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Multisite Phosphorylation of Voltage-Gated Sodium Channel α Subunits from Rat Brain

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Department of Neurobiology, Physiology and Behavior, College of Biological Sciences, and Department of Physiology and Membrane Biology, School of Medicine, University of California, Davis, California 95616, and Department of Physiology, Kyung Hee University School of Medicine, Seoul 130-701, Korea
* To whom correspondence should be addressed. Dr. James S. Trimmer, Department of Neurobiology, Physiology and Behavior, College of Biological Sciences, 196 Briggs Hall, University of California, One Shields Avenue, Davis, CA 95616-8519. E-mail: [email protected]
†Department of Neurobiology, Physiology and Behavior, University of California.
#These authors contributed equally.
§Department of Physiology, Kyung Hee University School of Medicine.
‡Department of Physiology and Membrane Biology, University of California.
Cite this: J. Proteome Res. 2010, 9, 4, 1976–1984
Publication Date (Web):February 5, 2010
Copyright © 2010 American Chemical Society

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    Reversible phosphorylation of ion channels underlies cellular plasticity in mammalian neurons. Voltage-gated sodium or Nav channels underlie action potential initiation and propagation, dendritic excitability, and many other aspects of neuronal excitability. Various protein kinases have been suggested to phosphorylate the primary or α subunit of Nav channels, affecting diverse aspects of channel function. Previous studies of Nav α subunit phosphorylation have led to the identification of a small set of phosphorylation sites important in mediating diverse aspects of Nav channel function. Here we use nanoflow liquid chromatography tandem mass spectrometry (nano-LC MS/MS) on Nav α subunits affinity-purified from rat brain with two distinct monoclonal antibodies to identify 15 phosphorylation sites on Nav1.2, 12 of which have not been previously reported. We also found 3 novel phosphorylation sites on Nav1.1. In general, commonly used phosphorylation site prediction algorithms did not accurately predict these novel in vivo phosphorylation sites. Our results demonstrate that specific Nav α subunits isolated from rat brain are highly phosphorylated, and suggest extensive modulation of Nav channel activity in mammalian brain. Identification of phosphorylation sites using monoclonal antibody-based immunopurification and mass spectrometry is an effective approach to define the phosphorylation status of Nav channels and other important membrane proteins in mammalian brain.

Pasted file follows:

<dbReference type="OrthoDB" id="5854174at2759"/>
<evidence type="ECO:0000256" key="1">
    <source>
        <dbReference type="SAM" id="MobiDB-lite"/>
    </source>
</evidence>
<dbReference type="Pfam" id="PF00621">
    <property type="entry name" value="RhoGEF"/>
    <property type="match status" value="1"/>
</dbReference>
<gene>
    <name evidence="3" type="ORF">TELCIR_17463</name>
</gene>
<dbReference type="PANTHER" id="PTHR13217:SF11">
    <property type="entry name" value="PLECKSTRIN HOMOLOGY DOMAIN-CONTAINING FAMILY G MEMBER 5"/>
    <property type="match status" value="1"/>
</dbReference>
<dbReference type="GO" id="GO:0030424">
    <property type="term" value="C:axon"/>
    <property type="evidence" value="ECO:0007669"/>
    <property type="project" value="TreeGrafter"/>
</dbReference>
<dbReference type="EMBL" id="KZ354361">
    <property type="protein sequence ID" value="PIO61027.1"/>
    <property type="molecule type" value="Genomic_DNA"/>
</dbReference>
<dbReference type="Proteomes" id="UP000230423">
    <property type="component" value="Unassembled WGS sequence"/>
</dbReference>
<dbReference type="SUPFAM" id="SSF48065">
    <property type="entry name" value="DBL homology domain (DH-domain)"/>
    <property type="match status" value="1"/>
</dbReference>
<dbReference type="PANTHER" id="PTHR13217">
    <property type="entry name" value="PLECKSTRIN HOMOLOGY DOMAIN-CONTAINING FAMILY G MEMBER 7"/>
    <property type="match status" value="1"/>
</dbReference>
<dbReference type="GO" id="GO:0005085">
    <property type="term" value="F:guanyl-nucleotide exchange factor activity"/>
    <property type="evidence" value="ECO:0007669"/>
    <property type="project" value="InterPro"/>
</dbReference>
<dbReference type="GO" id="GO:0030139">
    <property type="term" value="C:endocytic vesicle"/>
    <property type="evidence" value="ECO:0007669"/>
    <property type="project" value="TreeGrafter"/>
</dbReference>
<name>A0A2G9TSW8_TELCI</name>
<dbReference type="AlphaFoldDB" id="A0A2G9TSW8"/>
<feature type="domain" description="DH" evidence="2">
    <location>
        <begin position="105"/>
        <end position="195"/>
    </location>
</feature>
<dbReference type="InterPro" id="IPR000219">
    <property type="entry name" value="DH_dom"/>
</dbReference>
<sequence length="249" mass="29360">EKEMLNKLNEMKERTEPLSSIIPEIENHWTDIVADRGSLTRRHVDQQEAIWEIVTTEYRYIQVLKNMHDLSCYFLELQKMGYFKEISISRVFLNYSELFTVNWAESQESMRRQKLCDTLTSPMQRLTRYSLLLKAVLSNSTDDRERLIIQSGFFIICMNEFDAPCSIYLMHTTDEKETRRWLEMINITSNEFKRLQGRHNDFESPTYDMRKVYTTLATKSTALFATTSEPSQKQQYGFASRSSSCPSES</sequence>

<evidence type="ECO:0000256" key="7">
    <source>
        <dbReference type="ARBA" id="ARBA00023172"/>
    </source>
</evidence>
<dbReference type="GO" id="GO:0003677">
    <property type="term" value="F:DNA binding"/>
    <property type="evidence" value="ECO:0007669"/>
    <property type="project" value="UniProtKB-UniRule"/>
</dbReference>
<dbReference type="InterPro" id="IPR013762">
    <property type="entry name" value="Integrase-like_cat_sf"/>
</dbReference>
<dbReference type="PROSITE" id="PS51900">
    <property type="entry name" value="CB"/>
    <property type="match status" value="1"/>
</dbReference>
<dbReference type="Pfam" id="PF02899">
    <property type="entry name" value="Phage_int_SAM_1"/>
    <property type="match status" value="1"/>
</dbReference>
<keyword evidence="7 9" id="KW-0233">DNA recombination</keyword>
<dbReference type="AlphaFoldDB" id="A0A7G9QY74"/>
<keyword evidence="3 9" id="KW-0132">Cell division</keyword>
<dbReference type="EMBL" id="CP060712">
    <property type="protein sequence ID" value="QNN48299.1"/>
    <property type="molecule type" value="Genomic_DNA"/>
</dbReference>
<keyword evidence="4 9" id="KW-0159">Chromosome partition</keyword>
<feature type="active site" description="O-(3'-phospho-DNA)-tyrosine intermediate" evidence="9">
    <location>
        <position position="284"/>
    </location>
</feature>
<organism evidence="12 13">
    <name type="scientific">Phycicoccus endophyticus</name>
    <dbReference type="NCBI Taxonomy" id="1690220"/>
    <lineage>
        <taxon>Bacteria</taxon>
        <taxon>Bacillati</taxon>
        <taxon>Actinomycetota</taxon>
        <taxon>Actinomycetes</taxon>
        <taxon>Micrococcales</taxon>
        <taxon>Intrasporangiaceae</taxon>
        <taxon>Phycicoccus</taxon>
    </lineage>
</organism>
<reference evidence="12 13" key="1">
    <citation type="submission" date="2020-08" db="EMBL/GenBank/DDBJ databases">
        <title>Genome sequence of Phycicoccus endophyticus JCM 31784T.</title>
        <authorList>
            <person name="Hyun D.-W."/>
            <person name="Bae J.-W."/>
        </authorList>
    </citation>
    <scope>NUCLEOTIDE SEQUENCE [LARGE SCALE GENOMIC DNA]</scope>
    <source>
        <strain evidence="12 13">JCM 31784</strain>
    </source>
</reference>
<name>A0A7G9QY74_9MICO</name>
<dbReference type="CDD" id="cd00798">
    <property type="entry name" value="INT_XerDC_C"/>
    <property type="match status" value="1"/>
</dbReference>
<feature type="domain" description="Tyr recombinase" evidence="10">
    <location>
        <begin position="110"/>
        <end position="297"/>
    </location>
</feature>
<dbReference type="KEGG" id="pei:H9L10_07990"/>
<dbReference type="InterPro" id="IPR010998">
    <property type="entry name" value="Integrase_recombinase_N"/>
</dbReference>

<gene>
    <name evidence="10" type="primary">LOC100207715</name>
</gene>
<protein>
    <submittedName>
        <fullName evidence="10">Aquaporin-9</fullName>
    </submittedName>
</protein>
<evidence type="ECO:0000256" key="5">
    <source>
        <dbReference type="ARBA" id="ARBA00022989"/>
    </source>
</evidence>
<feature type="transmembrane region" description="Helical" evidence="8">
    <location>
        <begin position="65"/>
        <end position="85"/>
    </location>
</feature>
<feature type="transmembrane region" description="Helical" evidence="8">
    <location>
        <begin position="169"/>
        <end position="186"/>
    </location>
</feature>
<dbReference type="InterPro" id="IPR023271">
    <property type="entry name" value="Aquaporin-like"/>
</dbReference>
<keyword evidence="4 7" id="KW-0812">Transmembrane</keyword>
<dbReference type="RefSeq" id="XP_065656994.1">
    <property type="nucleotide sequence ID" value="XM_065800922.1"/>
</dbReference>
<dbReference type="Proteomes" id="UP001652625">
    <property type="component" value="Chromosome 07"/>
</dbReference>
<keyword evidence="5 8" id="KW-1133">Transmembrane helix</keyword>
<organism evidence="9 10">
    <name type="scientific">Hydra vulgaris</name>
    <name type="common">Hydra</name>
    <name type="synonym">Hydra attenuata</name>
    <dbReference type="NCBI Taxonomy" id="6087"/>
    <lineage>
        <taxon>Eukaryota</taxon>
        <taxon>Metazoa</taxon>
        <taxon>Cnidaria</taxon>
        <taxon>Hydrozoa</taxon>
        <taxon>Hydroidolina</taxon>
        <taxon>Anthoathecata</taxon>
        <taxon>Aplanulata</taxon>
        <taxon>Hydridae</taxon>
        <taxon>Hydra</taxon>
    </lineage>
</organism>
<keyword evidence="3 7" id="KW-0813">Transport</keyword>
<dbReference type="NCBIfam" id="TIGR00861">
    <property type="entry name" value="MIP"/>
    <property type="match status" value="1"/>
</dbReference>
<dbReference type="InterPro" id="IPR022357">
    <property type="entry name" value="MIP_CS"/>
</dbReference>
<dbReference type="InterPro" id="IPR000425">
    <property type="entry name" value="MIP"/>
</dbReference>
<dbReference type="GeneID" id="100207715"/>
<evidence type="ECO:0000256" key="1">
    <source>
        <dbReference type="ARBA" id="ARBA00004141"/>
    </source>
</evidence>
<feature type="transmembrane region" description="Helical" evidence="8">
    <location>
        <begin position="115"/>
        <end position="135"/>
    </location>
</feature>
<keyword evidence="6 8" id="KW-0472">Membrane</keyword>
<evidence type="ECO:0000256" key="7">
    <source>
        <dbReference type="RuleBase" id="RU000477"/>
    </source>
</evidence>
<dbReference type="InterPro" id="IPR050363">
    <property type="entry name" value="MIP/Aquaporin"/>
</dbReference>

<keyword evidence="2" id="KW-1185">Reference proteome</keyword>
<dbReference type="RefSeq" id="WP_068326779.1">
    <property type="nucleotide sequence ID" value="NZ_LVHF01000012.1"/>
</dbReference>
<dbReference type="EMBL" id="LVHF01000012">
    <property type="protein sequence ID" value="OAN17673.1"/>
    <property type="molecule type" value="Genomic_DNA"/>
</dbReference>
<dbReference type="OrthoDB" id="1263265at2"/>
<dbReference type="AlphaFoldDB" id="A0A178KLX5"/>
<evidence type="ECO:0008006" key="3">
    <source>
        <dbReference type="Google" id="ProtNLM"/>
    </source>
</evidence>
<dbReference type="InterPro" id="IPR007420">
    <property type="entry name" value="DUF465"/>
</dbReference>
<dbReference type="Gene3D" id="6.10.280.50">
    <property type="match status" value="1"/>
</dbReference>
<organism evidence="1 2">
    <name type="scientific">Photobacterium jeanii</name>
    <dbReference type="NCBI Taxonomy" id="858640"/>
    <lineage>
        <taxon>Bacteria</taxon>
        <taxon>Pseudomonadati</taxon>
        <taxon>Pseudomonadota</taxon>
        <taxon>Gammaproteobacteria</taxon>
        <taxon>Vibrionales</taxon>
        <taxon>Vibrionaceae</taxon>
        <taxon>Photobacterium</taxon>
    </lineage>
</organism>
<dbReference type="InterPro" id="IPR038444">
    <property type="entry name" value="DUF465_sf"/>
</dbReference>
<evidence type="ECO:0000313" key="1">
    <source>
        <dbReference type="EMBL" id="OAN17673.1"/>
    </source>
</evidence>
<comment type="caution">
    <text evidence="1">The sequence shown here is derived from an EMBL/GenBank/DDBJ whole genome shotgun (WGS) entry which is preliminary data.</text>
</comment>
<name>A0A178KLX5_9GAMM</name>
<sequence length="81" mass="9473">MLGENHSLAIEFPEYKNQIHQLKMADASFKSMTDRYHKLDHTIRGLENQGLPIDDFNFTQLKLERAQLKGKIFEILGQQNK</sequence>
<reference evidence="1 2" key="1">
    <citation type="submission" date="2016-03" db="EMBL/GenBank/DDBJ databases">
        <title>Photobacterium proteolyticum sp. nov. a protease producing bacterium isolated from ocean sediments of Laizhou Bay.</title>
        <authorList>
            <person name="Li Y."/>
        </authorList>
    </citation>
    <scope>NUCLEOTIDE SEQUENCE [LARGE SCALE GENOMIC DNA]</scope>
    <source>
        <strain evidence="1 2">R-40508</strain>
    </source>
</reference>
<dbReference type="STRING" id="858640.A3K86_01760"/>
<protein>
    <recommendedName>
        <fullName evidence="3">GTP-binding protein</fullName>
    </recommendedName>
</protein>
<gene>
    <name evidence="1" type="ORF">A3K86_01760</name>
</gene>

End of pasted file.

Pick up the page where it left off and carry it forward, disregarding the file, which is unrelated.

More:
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    Figures of peptide spectra for the Nav1.2 phosphopeptides, Mascot scores for the Nav1.1 and Nav1.2 phosphopeptides, summary of individual experiments, figures of peptide spectra for the Nav1.1 phosphopeptides, and results from analysis of Nav1.2 with consensus phosphorylation site prediction algorithms. This material is available free of charge via the Internet at

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